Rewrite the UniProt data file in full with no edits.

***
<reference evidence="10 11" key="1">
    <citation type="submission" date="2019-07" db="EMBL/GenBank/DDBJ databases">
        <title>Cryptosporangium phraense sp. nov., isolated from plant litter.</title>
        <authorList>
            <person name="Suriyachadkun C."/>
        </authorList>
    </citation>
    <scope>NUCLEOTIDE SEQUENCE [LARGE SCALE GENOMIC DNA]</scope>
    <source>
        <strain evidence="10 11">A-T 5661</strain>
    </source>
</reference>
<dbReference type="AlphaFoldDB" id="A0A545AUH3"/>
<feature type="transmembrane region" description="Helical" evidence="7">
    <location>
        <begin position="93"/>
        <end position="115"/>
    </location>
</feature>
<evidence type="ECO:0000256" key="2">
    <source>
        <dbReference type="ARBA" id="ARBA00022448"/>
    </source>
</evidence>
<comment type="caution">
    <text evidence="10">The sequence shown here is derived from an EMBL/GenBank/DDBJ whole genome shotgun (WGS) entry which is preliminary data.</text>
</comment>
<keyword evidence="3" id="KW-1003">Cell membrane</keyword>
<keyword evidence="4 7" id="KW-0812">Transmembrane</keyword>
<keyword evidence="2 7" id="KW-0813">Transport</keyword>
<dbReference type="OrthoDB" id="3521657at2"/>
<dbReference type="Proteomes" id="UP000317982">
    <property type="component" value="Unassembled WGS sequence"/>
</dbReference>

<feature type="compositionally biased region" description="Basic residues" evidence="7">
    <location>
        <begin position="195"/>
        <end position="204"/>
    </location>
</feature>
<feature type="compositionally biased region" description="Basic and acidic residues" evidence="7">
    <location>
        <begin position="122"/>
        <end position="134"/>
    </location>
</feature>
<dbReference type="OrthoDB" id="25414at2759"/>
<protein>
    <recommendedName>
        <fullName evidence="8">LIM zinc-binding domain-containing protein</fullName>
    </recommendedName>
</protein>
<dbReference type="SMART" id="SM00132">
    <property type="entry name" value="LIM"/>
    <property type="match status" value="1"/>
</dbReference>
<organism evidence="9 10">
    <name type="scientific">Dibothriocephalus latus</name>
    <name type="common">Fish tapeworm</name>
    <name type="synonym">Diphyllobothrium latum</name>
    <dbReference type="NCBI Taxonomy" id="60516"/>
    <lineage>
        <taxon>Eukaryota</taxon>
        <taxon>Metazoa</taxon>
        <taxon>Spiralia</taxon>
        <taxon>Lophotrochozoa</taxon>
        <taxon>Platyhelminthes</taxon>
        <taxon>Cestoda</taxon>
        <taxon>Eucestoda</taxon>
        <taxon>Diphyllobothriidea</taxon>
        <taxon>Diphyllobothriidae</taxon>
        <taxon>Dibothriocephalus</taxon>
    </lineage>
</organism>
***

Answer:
<reference evidence="10 11" key="1">
    <citation type="submission" date="2019-07" db="EMBL/GenBank/DDBJ databases">
        <title>Cryptosporangium phraense sp. nov., isolated from plant litter.</title>
        <authorList>
            <person name="Suriyachadkun C."/>
        </authorList>
    </citation>
    <scope>NUCLEOTIDE SEQUENCE [LARGE SCALE GENOMIC DNA]</scope>
    <source>
        <strain evidence="10 11">A-T 5661</strain>
    </source>
</reference>
<dbReference type="AlphaFoldDB" id="A0A545AUH3"/>
<feature type="transmembrane region" description="Helical" evidence="7">
    <location>
        <begin position="93"/>
        <end position="115"/>
    </location>
</feature>
<evidence type="ECO:0000256" key="2">
    <source>
        <dbReference type="ARBA" id="ARBA00022448"/>
    </source>
</evidence>
<comment type="caution">
    <text evidence="10">The sequence shown here is derived from an EMBL/GenBank/DDBJ whole genome shotgun (WGS) entry which is preliminary data.</text>
</comment>
<keyword evidence="3" id="KW-1003">Cell membrane</keyword>
<keyword evidence="4 7" id="KW-0812">Transmembrane</keyword>
<keyword evidence="2 7" id="KW-0813">Transport</keyword>
<dbReference type="OrthoDB" id="3521657at2"/>
<dbReference type="Proteomes" id="UP000317982">
    <property type="component" value="Unassembled WGS sequence"/>
</dbReference>

<feature type="compositionally biased region" description="Basic residues" evidence="7">
    <location>
        <begin position="195"/>
        <end position="204"/>
    </location>
</feature>
<feature type="compositionally biased region" description="Basic and acidic residues" evidence="7">
    <location>
        <begin position="122"/>
        <end position="134"/>
    </location>
</feature>
<dbReference type="OrthoDB" id="25414at2759"/>
<protein>
    <recommendedName>
        <fullName evidence="8">LIM zinc-binding domain-containing protein</fullName>
    </recommendedName>
</protein>
<dbReference type="SMART" id="SM00132">
    <property type="entry name" value="LIM"/>
    <property type="match status" value="1"/>
</dbReference>
<organism evidence="9 10">
    <name type="scientific">Dibothriocephalus latus</name>
    <name type="common">Fish tapeworm</name>
    <name type="synonym">Diphyllobothrium latum</name>
    <dbReference type="NCBI Taxonomy" id="60516"/>
    <lineage>
        <taxon>Eukaryota</taxon>
        <taxon>Metazoa</taxon>
        <taxon>Spiralia</taxon>
        <taxon>Lophotrochozoa</taxon>
        <taxon>Platyhelminthes</taxon>
        <taxon>Cestoda</taxon>
        <taxon>Eucestoda</taxon>
        <taxon>Diphyllobothriidea</taxon>
        <taxon>Diphyllobothriidae</taxon>
        <taxon>Dibothriocephalus</taxon>
    </lineage>
</organism>